When the parents of five-year-old Kaiya took her to the doctors following some bruising, they weren’t expecting to hear anything out of the ordinary. Instead, they returned home with the news that their daughter had leukaemia.
Kaiya, who was diagnosed a little over six weeks ago, is one of the roughly 400 children who are diagnosed with Acute Lymphoblastic Leukaemia (ALL) in the UK each and every year. Now, after several weeks of chemotherapy, invasive procedures, and testing, she is in desperate need of a stem cell transplant. Unfortunately, her family hasn’t been able to provide a match, and now are appealing to the general public to help them find one.
ALL is a form of blood cancer. While it can affect people of any age, it predominates in those between two and five years of age, with three quarters of cases occuring in those under the age of six.
While the cause is unknown, there are a number of different factors that can lead to the development of ALL; genetic factors are those most closely associated with the disease, and in Kaiya’s case a genetic abnormality has been detected, with two chromosomes swapping part of their genetic information.
While survival rates can generally be rather good for ALL, they are greatly dependent on a wide range of clinical and biological factors. They are also dependent on having the right kind of treatment available – chemotherapy, radiotherapy, and stem cell transplants.
Kaiya is one of the over 2,000 people in the UK who need a bone marrow or stem cell transplant each and every year, and – as someone of South Asian background – she is facing an extra hurdle. There is currently a mismatch between supply and demand on the stem cell donor register, with black and minority ethnic (BAME) individuals making up only 15% of those registered. While last year the charity Anthony Nolan recorded the highest number of BAME donors registering, BAME patients still only have a 20.5% chance of dinging their best possible donor match, in comparison with a nearly 70% chance in northern Europeans. This means that when children like Kaiya are in need, it can be much harder for them to find help.
“BAME patients make up only 15% of the donor register, making it harder to find matches”
There is something you can do, however: every weekday next week the King’s College NHS Health Centre will be hosting a swab test drop -in, where people can test to see whether they are a match for Kaiya. They’re asking anyone eligible who is of South Asian heritage to go along and see whether they can help Kaiya.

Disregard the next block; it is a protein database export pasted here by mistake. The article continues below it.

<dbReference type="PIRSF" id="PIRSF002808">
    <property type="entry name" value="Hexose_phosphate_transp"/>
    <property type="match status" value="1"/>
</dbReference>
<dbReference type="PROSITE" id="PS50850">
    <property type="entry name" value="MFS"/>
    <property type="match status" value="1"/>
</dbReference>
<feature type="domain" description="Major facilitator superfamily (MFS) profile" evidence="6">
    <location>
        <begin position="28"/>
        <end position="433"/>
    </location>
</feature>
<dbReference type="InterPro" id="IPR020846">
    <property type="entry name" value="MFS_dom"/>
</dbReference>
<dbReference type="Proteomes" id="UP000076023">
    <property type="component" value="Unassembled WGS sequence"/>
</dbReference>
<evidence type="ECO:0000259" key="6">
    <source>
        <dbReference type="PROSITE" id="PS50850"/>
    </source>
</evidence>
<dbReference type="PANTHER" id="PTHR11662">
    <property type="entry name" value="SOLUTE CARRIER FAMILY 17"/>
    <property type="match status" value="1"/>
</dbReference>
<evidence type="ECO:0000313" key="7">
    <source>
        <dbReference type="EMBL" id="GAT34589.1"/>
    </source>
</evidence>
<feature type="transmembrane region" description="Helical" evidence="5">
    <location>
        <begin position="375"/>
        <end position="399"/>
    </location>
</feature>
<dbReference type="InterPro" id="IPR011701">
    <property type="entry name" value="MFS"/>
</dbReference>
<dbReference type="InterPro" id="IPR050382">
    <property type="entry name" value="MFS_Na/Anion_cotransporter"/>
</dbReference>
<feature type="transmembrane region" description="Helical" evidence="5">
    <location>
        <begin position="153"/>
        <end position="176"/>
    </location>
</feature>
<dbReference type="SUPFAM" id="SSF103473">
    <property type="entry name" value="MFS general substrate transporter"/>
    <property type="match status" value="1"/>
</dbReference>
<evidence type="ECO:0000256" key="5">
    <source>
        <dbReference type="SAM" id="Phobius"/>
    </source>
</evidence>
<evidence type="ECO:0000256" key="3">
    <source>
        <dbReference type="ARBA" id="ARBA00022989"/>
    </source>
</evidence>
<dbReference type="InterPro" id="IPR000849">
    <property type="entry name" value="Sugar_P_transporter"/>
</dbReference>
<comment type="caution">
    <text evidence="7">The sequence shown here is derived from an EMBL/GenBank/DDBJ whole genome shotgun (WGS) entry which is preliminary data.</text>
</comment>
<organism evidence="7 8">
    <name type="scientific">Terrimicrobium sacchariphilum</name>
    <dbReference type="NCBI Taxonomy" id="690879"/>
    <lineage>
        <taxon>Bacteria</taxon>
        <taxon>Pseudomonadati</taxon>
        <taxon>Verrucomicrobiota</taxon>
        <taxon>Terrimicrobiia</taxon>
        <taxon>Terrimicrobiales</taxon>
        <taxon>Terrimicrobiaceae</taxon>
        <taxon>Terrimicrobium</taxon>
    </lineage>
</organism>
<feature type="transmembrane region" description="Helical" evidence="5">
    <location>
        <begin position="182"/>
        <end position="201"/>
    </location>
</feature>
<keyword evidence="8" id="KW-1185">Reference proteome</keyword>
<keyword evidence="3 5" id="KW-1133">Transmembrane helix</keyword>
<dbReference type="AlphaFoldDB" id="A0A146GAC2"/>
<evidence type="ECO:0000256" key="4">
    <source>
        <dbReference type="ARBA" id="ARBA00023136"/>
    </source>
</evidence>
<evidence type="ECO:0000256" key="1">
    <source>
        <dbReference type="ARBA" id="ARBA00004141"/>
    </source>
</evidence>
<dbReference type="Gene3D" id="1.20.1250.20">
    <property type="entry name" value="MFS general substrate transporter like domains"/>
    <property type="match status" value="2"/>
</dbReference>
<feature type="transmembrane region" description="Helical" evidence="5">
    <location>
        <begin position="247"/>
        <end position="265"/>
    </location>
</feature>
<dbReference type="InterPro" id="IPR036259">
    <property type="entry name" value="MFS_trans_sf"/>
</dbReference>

For those who are not of South Asian heritage, or are unable to go along to the drop-in sessions, it is still possible to join the bone marrow donor register: those between the ages of 16-30, who are in good health, can visit Anthony Nolan to sign up, while those over the age of 30 can sign up to alternative registers, such as DKMS. After signing up to the register, you will get a cheek swab, which you then send off – and that’s it, you’re registered!
If you’re a match, you’ll be asked to donate stem cells. Two methods are possible, with the vast majority of people undergoing peripheral blood stem cell collection. This involved receiving medication to increase the number of stem cells in your blood, before blood is taken through a needle in one arm, similar to a regular blood donation.
While Kaiya and her family are trying to maintain a normal life, time is of the essence in the race to find a donor. “Kaiya is our world.” her parents have said, “She is the kindest, big-hearted person you will ever know. She is such a sweet, fun-loving girl that makes everyone laugh with her infectious giggle. She is an amazing big sister and we are so proud to have her as our daughter. We want to celebrate her birthdays, see her graduate and have the happy and successful life we’ve dreamt for her. She is destined for big things and only you can help get her there. We are forever indebted to the kindness of our friends and strangers.”
To find out more information about Kaiya’s story, and read about how you can help, please visit facebook.com/curekaiya. For more information about stem cell or bone marrow donation, and to sign up to the register, please visit Anthony Nolan, NHS Blood and Transplant’s British Bone Marrow Registry, or DKMS.